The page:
Marmara attacker's family sues Barak over the raid

Relatives of 19-year-old American citizen who was killed in Marmara raid launch civil suit against former Defense Minister.

Elad Benari ,

Ehud Barak
Ehud Barak
Flash 90

Relatives of a 19-year-old American citizen who was killed in Israel's 2010 raid on the Turkish Mavi Marmara ship are suing former Defense Minister Ehud Barak for the raid, Reuters reported on Wednesday.

Furkan Dogan, a dual Turkish-U.S. citizen, was filming on the flotilla which carried some 700 activists who claimed to be carrying humanitarian aid for Gaza.

Dogan was shot five times, including point blank in the head, according to his lawyers.

The Mavi Marmara, which was violating Israel’s naval blockade on Gaza, defied orders to turn around and dock at the Ashdod port. After it ignored repeated warnings to change course, the IDF boarded the vessel - only to be attacked by Islamist extremists on board.

The soldiers had no choice but to open fire, resulting in the deaths of nine on board.

After an investigation, Israeli authorities discovered the vessel to be carrying no humanitarian aid - in fact, no aid supplies at all - whatsoever. 

The civil case against Barak is being brought in California by some of the same human rights lawyers who have been attempting, so far unsuccessfully, to force the Hague-based International Criminal Court (ICC) to mount a criminal investigation into the incident, noted Reuters.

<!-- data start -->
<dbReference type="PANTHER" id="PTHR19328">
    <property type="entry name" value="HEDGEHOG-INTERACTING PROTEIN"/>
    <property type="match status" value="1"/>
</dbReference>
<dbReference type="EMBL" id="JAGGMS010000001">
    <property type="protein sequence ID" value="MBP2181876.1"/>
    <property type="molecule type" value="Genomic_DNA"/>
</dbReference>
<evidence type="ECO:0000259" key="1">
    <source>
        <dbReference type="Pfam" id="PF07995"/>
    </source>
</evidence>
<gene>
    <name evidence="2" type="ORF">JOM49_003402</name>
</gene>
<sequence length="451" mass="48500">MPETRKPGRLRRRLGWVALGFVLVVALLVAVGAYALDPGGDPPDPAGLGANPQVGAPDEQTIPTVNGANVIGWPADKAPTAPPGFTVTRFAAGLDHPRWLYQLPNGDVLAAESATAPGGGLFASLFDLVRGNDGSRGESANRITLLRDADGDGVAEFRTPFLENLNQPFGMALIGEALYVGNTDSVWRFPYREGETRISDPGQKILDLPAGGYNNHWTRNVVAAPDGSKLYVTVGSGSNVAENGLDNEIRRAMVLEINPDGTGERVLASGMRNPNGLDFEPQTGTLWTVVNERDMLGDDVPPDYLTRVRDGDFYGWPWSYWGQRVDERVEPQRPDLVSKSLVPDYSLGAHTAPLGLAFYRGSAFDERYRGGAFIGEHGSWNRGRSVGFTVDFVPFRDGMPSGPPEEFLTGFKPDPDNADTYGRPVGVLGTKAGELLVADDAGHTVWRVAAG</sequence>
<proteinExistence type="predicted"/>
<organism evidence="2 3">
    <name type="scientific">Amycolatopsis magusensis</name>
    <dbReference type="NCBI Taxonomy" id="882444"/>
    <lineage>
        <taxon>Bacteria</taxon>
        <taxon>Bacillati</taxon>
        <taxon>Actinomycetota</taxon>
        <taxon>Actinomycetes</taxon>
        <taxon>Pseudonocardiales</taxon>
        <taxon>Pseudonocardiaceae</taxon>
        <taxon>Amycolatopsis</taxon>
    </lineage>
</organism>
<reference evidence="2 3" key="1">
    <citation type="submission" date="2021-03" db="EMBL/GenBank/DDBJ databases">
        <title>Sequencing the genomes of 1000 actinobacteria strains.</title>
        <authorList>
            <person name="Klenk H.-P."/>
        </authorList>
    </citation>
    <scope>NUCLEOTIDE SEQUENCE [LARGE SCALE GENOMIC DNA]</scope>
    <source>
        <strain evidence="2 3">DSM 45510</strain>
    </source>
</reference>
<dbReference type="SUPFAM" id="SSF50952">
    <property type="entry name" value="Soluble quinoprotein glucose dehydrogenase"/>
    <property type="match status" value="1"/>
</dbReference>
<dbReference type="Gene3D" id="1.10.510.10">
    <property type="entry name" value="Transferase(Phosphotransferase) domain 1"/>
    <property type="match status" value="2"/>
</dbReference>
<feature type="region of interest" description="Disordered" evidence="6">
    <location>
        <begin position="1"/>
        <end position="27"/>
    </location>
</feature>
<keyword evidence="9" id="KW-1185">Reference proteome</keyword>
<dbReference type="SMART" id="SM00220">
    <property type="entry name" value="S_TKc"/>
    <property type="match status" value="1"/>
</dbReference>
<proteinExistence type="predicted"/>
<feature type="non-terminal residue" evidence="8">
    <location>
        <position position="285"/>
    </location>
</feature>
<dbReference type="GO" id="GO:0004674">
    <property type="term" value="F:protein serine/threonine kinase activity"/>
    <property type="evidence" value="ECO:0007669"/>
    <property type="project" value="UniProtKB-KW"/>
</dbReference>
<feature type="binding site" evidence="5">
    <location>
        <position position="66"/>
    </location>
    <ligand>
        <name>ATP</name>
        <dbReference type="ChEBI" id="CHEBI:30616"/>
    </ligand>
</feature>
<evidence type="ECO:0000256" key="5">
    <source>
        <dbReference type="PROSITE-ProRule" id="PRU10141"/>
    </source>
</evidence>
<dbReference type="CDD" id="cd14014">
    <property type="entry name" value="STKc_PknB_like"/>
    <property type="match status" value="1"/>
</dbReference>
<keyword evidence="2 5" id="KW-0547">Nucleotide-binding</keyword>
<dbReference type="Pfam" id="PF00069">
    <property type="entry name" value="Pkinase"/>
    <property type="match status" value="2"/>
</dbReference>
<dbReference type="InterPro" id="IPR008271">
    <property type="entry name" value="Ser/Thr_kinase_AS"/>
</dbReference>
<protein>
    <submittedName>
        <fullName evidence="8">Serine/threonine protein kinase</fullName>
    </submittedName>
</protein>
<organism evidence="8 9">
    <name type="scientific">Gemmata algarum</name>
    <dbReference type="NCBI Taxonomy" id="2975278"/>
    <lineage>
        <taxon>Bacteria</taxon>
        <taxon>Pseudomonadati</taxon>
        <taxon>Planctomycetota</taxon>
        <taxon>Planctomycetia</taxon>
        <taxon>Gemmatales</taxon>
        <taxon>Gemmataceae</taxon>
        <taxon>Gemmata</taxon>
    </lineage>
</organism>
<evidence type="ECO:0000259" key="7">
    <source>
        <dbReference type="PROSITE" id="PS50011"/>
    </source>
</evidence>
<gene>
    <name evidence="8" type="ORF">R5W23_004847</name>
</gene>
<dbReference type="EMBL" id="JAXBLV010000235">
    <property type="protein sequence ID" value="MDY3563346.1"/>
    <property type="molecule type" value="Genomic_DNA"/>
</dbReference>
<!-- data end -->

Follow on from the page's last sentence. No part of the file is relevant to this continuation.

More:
Dan Stormer, a California attorney, said Barak, who was Defense Minister at the time of the raid on the flotilla, was served with suit papers on Tuesday evening after giving a speech in Thousand Oaks, a suburb of Los Angeles.

"The papers were given to one of his bodyguards who later handed it to Barak in front of witnesses," Stormer said, adding that he believed damages awarded could run into the "tens of millions of dollars".

Last July, ICC Prosecutor Fatou Bensouda appealed a ruling by a special panel of judges that she must reconsider her previous decision not to investigate alleged war crimes committed by IDF troops when they boarded the Mavi Marmara.

In an unusual move, the ICC judges had decided to investigate the previously closed case in which ten protesters who attacked IDF soldiers with lethal weapons were killed and Israeli troops were wounded.

Bensouda, who closed the file on the case seven months earlier, wrote in her appeal that the judges’ decision altered the mandate she was given under the Rome Statute that established the ICC, and dramatically expands the scope of issues the court is meant to deal with.

According to Wednesday’s Reuters report, the case against Barak is being brought in U.S. federal courts under the Alien Tort Claims, Torture Prevention and Anti-Terrorist acts. Since it is a civil suit, there is no possibility of Barak facing arrest.

"We have been pursuing every possible legal avenue to obtain justice for the victims of the flotilla," said Rodney Dixon, who has been arguing for the case to come before the ICC, according to Reuters.